USE Department of Justice USE

Two parents are suing Williamson County Schools and the school board over the district’s COVID-19 mask mandate.

The federal lawsuit which was filed in the United States District Court for the Middle District of Tennessee specifically names Williamson County Schools Superintendent Jason Golden, the entire WCS School Board and Gary Anderson, who serves as the WCS Executive Director of Health and Safety.

According to the complaint, the plaintiffs are two parents who have filed the suit on behalf of their children.

The complaint alleges that masks don't actually prevent the spread of COVID-19 and have caused both physical and emotional distress to students following actions by the school district and the board that the plaintiffs argue are not within the authority of the educational bodies.

“The mere fact that we are approaching two years validates that masks are not effective," the complaint reads. "The health of our children is the parent's responsibility however the school board believes they can decide what's best for our child despite the fact that they do not, in fact, have the legal authority to do so."

The complaint also alleges that one of the children named as a plaintiff has experienced headaches and pimples from wearing a mask in school, and raises concerns about potential oxygen deprivation and potential negative impacts to their use of prescribed medication.

The American Academy of Pediatrics says that masks are "perfectly safe and effective" for children over the age of 2.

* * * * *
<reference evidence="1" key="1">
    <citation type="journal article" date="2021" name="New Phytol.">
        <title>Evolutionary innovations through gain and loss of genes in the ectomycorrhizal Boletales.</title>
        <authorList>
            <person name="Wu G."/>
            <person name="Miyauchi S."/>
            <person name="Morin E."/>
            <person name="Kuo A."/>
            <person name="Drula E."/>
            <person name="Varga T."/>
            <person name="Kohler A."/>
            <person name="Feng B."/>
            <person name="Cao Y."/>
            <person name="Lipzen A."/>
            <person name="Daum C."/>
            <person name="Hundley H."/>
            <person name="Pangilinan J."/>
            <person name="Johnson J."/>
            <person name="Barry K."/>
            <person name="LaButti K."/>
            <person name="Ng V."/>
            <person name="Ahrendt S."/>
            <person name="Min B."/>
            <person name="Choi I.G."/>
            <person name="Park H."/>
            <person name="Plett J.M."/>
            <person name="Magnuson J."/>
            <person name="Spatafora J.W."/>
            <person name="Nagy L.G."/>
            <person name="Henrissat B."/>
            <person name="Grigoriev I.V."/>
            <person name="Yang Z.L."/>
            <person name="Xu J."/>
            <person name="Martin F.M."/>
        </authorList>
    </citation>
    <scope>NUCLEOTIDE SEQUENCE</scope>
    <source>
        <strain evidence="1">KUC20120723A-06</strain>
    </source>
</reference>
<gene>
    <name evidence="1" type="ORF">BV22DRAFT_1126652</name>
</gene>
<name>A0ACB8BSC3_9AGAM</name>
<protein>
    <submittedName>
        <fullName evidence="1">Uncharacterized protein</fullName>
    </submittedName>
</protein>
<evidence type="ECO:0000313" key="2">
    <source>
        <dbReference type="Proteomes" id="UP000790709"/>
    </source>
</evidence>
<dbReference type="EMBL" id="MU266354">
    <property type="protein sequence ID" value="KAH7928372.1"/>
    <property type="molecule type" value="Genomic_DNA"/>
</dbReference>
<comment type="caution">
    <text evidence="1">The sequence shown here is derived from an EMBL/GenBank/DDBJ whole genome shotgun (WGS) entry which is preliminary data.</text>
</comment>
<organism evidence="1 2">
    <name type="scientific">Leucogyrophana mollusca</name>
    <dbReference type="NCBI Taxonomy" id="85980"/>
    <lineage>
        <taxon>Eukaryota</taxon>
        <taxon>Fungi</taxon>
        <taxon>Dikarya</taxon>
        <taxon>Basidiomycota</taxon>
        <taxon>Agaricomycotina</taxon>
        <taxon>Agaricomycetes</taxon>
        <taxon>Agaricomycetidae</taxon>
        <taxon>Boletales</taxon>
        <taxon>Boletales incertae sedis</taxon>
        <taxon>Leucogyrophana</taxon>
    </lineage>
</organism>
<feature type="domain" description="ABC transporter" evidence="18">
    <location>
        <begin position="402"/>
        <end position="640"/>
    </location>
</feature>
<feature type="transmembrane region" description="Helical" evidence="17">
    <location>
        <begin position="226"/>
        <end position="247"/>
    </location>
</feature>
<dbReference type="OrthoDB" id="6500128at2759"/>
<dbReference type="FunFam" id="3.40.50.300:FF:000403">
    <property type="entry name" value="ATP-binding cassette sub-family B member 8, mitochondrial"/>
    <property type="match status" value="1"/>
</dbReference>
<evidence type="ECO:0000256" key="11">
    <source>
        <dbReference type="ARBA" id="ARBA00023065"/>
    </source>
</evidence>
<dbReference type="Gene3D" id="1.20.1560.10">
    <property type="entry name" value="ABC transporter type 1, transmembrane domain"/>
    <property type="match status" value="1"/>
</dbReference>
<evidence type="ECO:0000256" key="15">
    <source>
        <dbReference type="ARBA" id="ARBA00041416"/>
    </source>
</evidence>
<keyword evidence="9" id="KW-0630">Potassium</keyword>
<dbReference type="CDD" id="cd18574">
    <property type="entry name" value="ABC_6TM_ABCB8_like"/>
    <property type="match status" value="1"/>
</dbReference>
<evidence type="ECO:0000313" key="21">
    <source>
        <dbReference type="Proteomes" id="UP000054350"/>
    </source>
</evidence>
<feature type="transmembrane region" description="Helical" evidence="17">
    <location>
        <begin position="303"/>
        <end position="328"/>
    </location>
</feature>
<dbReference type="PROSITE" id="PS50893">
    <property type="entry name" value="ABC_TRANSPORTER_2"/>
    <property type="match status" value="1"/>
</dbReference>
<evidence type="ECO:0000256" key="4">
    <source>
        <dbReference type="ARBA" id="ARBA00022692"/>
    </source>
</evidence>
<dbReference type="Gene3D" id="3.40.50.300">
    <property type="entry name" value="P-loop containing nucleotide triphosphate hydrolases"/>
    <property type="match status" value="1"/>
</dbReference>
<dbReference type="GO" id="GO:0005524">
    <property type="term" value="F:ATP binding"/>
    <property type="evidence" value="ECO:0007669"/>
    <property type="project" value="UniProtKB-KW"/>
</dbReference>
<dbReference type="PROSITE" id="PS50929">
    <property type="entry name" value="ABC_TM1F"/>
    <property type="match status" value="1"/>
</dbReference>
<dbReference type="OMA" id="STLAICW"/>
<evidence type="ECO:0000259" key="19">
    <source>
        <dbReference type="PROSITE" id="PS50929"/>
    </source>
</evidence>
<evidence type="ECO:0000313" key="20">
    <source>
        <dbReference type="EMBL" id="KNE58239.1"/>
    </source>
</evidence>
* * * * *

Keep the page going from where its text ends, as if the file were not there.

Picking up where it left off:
"Masks are an important tool in preventing COVID's spread, especially as dangerous variants circulate among unvaccinated children," their website "" reads. "They are safe and effective for anyone over 2 years old. Don't hesitate to talk with your child's pediatrician if you have any questions about your child wearing face masks." 

Their "mask mythbusting" page cites circulated parents' concerns about children's breathing, lung development and the trapping of carbon dioxide inside masks, saying none of them hold water. 

For breathing, the AAP says that oxygen gets through masks just fine and doesn't pose any sort of issues for lung capacity, nor will it affect learning in any way.

Lung development in children isn't at all affected while masking, says AAP, and carbon dioxide poisoning is of no concern when wearing a mask, as the gas exits freely through cloth masks since the droplets are so small. They cite surgeons using masks with ease during the day of work as proof they pose no threat whatsoever to a child wearing a mask.

Only children under the age of 2 are advised by AAP to avoid mask use because they are not able yet to remove them on their own, making those 3 and up perfectly able and safe to wear a mask in school. 

The lawsuit in question alleges that other students have experienced psychological complications due to mask wearing in schools and it further alleges that students who have opted out of the mask mandate have been singled out by both students and teachers, and called the entire COVID-19 experience in Williamson County Schools "child abuse."

"Our kids are being controlled by fear of consequence of the slightest noncompliance," the complaint reads.

"Williamson County School Board and Superintendent Jason Golden have shown a blatant disregard for an overwhelming majority of parents who have rallied and spoken out to the school board for freedom of choice on mask mandates ... It has been stated to the board during public comment in board meetings that if they continue to mandate masks and impede Tennesseans Constitutional rights, they will face litigation. We will not co-parent with the school or government," the complaint reads. 

The complaint specifically argues that the policy violates the Fifth and Fourteenth Amendments of the United States Constitution and Article 1, section 17 of the Constitution of the State of Tennessee, and they are requesting the courts to remove the mask mandate and declare the policy unconstitutional in order to prevent the policy from being implemented again.